Video captures birth of endangered Asian elephant at Chester Zoo

The video shows the elephant gently kicking her newborn to stimulate her

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The Independent Online

A zoo has released footage showing the moment an engendered Asian elephant gave birth to a calf.

Thi Hi Way, a 34-year-old elephant and experienced mother, gave birth to the female on Thursday 20 August, while she was surrounded by four other members of her family at Chester Zoo.

Zoo keepers said Thi’s delivery went “very smoothly” following a 22-month gestation.

Just three minutes after its birth at 2:38pm, the young female was up on its feet 


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Staff at the zoo used CCTV cameras to watch Thi's labour so as not to disturb the herd, according to Andy Mckenzie, team manager of elephants at the facility.

Footage shows Thi giving birth onto soft sand, as her curious family members lean in to see and smell the baby for the first time.

Seconds after giving birth, Thi’s maternal instincts prompt her to gently kick her newborn to stimulate her.

“The birth of a new elephant is a real family occasion and, as the labour progresses, all of the family unit really come together. They all knew that something was going to happen, especially the older elephants that have seen it all before,” McKenzie said.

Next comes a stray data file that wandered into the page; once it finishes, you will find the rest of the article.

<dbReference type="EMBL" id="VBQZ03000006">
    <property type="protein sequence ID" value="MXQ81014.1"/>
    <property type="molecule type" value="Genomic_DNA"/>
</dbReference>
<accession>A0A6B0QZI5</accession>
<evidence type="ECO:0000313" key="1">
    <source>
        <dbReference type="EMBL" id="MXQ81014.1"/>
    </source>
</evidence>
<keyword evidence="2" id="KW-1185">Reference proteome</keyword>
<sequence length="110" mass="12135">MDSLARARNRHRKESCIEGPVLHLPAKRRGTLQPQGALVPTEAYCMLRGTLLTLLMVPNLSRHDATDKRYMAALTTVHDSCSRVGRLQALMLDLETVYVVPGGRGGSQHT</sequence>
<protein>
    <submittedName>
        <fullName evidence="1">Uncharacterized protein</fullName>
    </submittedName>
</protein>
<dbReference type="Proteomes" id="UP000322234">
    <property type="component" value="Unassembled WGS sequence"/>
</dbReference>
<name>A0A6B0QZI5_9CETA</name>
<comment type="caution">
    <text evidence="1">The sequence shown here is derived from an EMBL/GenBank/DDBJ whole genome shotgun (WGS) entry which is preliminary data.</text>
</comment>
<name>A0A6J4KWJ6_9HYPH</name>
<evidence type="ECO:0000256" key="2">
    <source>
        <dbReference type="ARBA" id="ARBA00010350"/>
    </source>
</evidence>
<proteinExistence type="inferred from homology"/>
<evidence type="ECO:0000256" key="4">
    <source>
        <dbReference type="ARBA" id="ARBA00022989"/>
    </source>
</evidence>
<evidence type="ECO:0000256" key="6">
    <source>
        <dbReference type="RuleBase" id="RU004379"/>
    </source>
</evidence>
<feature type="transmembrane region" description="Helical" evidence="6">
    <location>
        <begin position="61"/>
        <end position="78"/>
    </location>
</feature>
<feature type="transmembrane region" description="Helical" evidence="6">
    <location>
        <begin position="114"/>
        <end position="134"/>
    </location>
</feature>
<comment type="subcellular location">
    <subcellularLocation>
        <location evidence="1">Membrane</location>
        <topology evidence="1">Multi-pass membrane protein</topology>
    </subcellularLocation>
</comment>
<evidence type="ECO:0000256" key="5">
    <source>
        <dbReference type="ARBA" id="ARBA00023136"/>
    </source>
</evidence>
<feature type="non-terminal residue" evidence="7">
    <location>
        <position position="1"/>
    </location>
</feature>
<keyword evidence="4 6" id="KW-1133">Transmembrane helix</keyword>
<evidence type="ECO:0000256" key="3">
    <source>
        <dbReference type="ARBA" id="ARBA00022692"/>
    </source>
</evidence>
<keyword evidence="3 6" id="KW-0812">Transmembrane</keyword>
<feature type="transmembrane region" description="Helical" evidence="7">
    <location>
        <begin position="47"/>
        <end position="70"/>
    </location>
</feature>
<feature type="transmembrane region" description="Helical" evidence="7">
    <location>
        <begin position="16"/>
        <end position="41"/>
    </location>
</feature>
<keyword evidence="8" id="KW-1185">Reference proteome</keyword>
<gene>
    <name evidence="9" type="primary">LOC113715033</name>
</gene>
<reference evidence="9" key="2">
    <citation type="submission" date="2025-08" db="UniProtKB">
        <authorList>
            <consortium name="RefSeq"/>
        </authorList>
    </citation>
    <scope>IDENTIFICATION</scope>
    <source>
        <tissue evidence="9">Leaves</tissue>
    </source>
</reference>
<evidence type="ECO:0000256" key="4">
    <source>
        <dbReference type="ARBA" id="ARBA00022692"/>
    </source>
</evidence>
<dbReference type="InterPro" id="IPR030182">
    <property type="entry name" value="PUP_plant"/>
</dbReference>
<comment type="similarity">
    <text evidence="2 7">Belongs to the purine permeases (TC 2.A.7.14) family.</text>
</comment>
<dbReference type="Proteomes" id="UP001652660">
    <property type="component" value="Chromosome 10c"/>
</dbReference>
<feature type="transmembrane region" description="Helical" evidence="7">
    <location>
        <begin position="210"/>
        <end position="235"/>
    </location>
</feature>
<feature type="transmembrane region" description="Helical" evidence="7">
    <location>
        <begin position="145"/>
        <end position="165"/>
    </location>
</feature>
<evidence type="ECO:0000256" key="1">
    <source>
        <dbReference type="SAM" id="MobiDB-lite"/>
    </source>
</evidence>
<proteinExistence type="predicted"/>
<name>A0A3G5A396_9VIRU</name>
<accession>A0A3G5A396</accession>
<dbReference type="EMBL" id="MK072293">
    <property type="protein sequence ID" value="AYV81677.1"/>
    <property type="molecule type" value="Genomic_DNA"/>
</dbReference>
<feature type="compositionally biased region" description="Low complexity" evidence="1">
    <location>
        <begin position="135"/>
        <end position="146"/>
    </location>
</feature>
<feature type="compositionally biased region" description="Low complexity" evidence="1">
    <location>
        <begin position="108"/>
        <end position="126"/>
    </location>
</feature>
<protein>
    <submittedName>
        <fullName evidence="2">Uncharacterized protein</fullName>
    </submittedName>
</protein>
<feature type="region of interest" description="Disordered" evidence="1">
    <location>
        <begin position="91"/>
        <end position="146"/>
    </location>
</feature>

“Thi is an experienced mum and the birth went very smoothly indeed.

“A birth in the group is a really positive experience for the animals and they get excited about the process. A lot of elephant behaviour is learnt and so it was great to see the younger individuals being around the birth and learning from the older cows in the family, particularly two-year-old Bala Hi Way who has never been around a birth before.


The zoo hopes the birth of the new calf will raise awareness of the species which is listed as endangered by the International Union for the Conservation of Nature (IUCN). The facility is part of a breeding programme co-ordinated by the European Association of Zoos and Aquariums.

In February, 12 members of Chester Zoo staff visited Assam in India to work on a zoo project to help the wild elephants in the state and those who live with them.

There are currently no more than around 50,00- Asian elephants left in the wild, according to WWF.